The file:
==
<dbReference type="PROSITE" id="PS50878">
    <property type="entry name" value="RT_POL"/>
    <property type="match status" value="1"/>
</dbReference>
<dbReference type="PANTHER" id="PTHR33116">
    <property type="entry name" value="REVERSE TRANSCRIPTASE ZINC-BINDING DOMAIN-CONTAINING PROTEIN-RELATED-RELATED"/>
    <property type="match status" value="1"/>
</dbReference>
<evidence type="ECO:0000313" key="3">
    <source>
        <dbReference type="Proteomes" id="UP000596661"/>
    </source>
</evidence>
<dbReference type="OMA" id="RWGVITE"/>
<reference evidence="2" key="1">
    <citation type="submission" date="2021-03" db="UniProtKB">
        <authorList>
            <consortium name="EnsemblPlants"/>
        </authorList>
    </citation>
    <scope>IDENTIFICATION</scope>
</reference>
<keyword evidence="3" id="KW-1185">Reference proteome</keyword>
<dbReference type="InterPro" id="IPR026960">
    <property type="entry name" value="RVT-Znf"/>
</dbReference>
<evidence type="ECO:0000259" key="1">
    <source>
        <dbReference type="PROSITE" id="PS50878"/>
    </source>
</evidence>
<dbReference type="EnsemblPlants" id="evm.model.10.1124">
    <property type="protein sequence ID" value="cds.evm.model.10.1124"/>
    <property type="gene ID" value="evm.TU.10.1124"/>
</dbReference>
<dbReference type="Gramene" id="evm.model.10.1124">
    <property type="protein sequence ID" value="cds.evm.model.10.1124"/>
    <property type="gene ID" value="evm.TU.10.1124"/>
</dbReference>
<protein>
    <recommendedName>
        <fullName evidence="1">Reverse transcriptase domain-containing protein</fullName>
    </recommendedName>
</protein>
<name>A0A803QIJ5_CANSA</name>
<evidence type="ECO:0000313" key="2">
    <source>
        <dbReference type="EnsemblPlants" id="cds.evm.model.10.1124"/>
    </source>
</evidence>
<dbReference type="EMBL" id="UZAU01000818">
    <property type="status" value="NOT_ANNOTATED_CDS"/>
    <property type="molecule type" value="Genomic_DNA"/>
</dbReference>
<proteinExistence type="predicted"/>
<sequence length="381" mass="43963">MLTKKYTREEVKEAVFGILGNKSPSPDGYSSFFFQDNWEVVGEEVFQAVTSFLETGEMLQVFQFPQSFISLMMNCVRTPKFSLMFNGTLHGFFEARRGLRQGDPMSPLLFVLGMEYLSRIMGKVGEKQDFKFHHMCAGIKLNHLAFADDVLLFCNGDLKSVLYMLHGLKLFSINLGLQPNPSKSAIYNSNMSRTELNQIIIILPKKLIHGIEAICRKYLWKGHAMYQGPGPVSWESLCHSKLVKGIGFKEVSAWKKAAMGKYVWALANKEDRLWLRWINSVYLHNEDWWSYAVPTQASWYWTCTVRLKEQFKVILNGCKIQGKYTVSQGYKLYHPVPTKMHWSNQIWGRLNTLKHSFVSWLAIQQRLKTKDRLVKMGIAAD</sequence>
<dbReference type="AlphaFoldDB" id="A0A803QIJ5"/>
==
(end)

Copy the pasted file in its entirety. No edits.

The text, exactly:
<dbReference type="PROSITE" id="PS50878">
    <property type="entry name" value="RT_POL"/>
    <property type="match status" value="1"/>
</dbReference>
<dbReference type="PANTHER" id="PTHR33116">
    <property type="entry name" value="REVERSE TRANSCRIPTASE ZINC-BINDING DOMAIN-CONTAINING PROTEIN-RELATED-RELATED"/>
    <property type="match status" value="1"/>
</dbReference>
<evidence type="ECO:0000313" key="3">
    <source>
        <dbReference type="Proteomes" id="UP000596661"/>
    </source>
</evidence>
<dbReference type="OMA" id="RWGVITE"/>
<reference evidence="2" key="1">
    <citation type="submission" date="2021-03" db="UniProtKB">
        <authorList>
            <consortium name="EnsemblPlants"/>
        </authorList>
    </citation>
    <scope>IDENTIFICATION</scope>
</reference>
<keyword evidence="3" id="KW-1185">Reference proteome</keyword>
<dbReference type="InterPro" id="IPR026960">
    <property type="entry name" value="RVT-Znf"/>
</dbReference>
<evidence type="ECO:0000259" key="1">
    <source>
        <dbReference type="PROSITE" id="PS50878"/>
    </source>
</evidence>
<dbReference type="EnsemblPlants" id="evm.model.10.1124">
    <property type="protein sequence ID" value="cds.evm.model.10.1124"/>
    <property type="gene ID" value="evm.TU.10.1124"/>
</dbReference>
<dbReference type="Gramene" id="evm.model.10.1124">
    <property type="protein sequence ID" value="cds.evm.model.10.1124"/>
    <property type="gene ID" value="evm.TU.10.1124"/>
</dbReference>
<protein>
    <recommendedName>
        <fullName evidence="1">Reverse transcriptase domain-containing protein</fullName>
    </recommendedName>
</protein>
<name>A0A803QIJ5_CANSA</name>
<evidence type="ECO:0000313" key="2">
    <source>
        <dbReference type="EnsemblPlants" id="cds.evm.model.10.1124"/>
    </source>
</evidence>
<dbReference type="EMBL" id="UZAU01000818">
    <property type="status" value="NOT_ANNOTATED_CDS"/>
    <property type="molecule type" value="Genomic_DNA"/>
</dbReference>
<proteinExistence type="predicted"/>
<sequence length="381" mass="43963">MLTKKYTREEVKEAVFGILGNKSPSPDGYSSFFFQDNWEVVGEEVFQAVTSFLETGEMLQVFQFPQSFISLMMNCVRTPKFSLMFNGTLHGFFEARRGLRQGDPMSPLLFVLGMEYLSRIMGKVGEKQDFKFHHMCAGIKLNHLAFADDVLLFCNGDLKSVLYMLHGLKLFSINLGLQPNPSKSAIYNSNMSRTELNQIIIILPKKLIHGIEAICRKYLWKGHAMYQGPGPVSWESLCHSKLVKGIGFKEVSAWKKAAMGKYVWALANKEDRLWLRWINSVYLHNEDWWSYAVPTQASWYWTCTVRLKEQFKVILNGCKIQGKYTVSQGYKLYHPVPTKMHWSNQIWGRLNTLKHSFVSWLAIQQRLKTKDRLVKMGIAAD</sequence>
<dbReference type="AlphaFoldDB" id="A0A803QIJ5"/>